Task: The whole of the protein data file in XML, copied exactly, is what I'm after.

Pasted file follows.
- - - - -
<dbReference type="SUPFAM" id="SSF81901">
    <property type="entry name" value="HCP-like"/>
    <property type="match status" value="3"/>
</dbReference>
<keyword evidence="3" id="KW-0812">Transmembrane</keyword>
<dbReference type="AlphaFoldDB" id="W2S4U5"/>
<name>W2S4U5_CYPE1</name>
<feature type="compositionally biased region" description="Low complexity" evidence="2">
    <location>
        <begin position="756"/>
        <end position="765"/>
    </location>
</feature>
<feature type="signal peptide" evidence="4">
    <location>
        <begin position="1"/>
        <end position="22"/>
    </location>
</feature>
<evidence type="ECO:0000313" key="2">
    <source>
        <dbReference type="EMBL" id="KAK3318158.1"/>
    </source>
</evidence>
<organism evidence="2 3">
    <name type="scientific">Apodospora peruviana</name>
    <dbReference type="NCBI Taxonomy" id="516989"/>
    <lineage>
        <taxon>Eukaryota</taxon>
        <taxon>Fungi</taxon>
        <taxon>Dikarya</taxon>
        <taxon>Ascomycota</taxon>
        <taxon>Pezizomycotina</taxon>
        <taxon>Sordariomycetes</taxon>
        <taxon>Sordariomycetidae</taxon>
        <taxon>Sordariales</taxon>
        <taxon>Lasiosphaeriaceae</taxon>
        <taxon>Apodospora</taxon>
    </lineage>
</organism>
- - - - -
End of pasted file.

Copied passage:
<dbReference type="SUPFAM" id="SSF81901">
    <property type="entry name" value="HCP-like"/>
    <property type="match status" value="3"/>
</dbReference>
<keyword evidence="3" id="KW-0812">Transmembrane</keyword>
<dbReference type="AlphaFoldDB" id="W2S4U5"/>
<name>W2S4U5_CYPE1</name>
<feature type="compositionally biased region" description="Low complexity" evidence="2">
    <location>
        <begin position="756"/>
        <end position="765"/>
    </location>
</feature>
<feature type="signal peptide" evidence="4">
    <location>
        <begin position="1"/>
        <end position="22"/>
    </location>
</feature>
<evidence type="ECO:0000313" key="2">
    <source>
        <dbReference type="EMBL" id="KAK3318158.1"/>
    </source>
</evidence>
<organism evidence="2 3">
    <name type="scientific">Apodospora peruviana</name>
    <dbReference type="NCBI Taxonomy" id="516989"/>
    <lineage>
        <taxon>Eukaryota</taxon>
        <taxon>Fungi</taxon>
        <taxon>Dikarya</taxon>
        <taxon>Ascomycota</taxon>
        <taxon>Pezizomycotina</taxon>
        <taxon>Sordariomycetes</taxon>
        <taxon>Sordariomycetidae</taxon>
        <taxon>Sordariales</taxon>
        <taxon>Lasiosphaeriaceae</taxon>
        <taxon>Apodospora</taxon>
    </lineage>
</organism>